Tea Time

October 29, 2014 Updated: October 29, 2014

I have not always been a tea drinker.  It’s a taste I’ve acquired over the years, and now when I think about tea, it brings back all kinds of memories and moments.  I think about time spent sitting on a friend’s deck at the base of the Rockies, catching up and drinking tea.  There are the times camped somewhere in the desert, when I’ve crawled out of my sleeping bag for my first cup of tea of the day.  And I think of the many times when I’ve been sick or upset, when a warm cup of tea has coaxed me back from the brink.

Most of us don’t think much about tea, other than it’s an alternative to coffee and you get it in Chinese restaurants.  However, tea is the second most consumed beverage on our planet, only behind water.  Here are some other things you may not know about this fabulous drink:

1) Tea comes from the plant, camellia sinensis.  It’s grown in temperate countries around the world, most notably China and India.  White, yellow, green, oolong, black, and pu-erh teas all come from the camellia plant, but are processed differently to achieve different tastes.

2) Herbal teas contain fruits and herbs, but are made without camellia tea leaves. Herbal tea can be consumed for its flavor or for health benefits.  In Chinese medicine, one of the primary ways herbs are consumed is boiled in water as a decoction, which is essentially an herbal tea.  Some common Chinese herbs that can be drunk in a tea include mint, ginger, cinnamon, and chrysanthemum.

3) Why is green tea served in Chinese restaurants?  The answer is based on a fundamental of Chinese dietary therapy, which is that you need a little warmth, or digestive fire, to properly digest your foods.  When you drink an ice cold beverage with your meal, it slows down your digestion and takes more energy for your body to warm and convert the food you’ve eaten into energy and nutrients.  Therefore, a little warm tea is considered a digestive aid.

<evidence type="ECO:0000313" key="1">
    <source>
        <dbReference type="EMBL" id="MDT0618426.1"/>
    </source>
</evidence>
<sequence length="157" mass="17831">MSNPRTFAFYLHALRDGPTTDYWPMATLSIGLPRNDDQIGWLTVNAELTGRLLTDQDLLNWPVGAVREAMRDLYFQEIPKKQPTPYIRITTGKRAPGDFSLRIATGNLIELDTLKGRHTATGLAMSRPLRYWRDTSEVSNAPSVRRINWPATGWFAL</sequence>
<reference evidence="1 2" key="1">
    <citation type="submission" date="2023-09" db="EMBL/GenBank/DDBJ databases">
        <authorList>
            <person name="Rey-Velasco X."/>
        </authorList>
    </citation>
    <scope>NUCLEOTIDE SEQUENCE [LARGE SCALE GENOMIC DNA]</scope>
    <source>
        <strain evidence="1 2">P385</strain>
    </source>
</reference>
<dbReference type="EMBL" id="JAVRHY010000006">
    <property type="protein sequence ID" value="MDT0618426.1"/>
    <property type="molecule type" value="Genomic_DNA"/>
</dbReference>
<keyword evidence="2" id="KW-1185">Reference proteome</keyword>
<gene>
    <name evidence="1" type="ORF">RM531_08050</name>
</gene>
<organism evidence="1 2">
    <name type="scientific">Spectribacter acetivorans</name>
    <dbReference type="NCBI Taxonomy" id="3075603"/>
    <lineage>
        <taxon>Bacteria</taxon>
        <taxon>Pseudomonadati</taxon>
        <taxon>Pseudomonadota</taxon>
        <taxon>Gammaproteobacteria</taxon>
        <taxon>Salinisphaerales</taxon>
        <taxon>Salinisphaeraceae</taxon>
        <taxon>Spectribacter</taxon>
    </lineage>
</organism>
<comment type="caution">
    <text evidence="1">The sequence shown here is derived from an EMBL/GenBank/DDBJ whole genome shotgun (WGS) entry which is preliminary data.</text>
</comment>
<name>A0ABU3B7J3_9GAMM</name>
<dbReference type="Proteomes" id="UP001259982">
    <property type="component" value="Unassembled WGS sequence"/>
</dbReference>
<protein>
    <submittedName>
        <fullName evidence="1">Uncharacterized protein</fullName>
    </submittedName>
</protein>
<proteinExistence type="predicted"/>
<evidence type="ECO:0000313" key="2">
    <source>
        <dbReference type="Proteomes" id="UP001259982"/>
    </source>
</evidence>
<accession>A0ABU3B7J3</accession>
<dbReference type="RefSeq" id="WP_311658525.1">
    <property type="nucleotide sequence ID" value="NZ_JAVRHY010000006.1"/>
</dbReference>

4) Tea is healthy for you in other ways, too.  A little tea is good for you if you have asthma, as it’s considered to be a bronchodilator–it can open up your lungs.  In addition, research studies are suggesting that tea offers up protective effects against cancer.  Not convinced?  Tea is also packed with vitamins and antioxidants to counteract oxidative stress to your body from free radicals which increase your risk for disease and accelerate the aging process.

5) Tea comes in loose leaves and for convenience, in tea bags.  However, the trade off for the convenience of tea bags is that the tea leaves dry out and lose their flavor faster, the leaves are broken in the process of bagging them, and the small size of a tea bag causes the leaves to be packed tighter and less able to diffuse properly when steeping.  So if you want the best taste, consider a tea ball and loose tea.  Or, if you like your tea in bags, keep it air tight and drink it sooner rather than later.

6) While tea is the second-most consumed beverage worldwide, cultural connections to this flavorful drink vary widely throughout the world.  In Great Britain, there is high tea with lots of food and pastries, and in China and Japan tea ceremonies focus on the importance and ritualized precision of making the tea itself.  In Pakistan and other Middle Eastern countries, tea is prepared as Chai, a mixture of pistachios, almonds, cardamom, and cinnamon.  In the United States, against all convention, tea has been iced, sweetened, flavored, and has taken on the persona of a soft drink.

7) While both tea and coffee contain caffeine, tea has less caffeine and lends itself to relaxation and reflection.  The higher caffeine content in coffee makes it a little edgier and energizing.  If I want to relax, catch up with friends or catch the sunrise, I’ll choose tea.

This article was originally published on acupuncturetwincities.com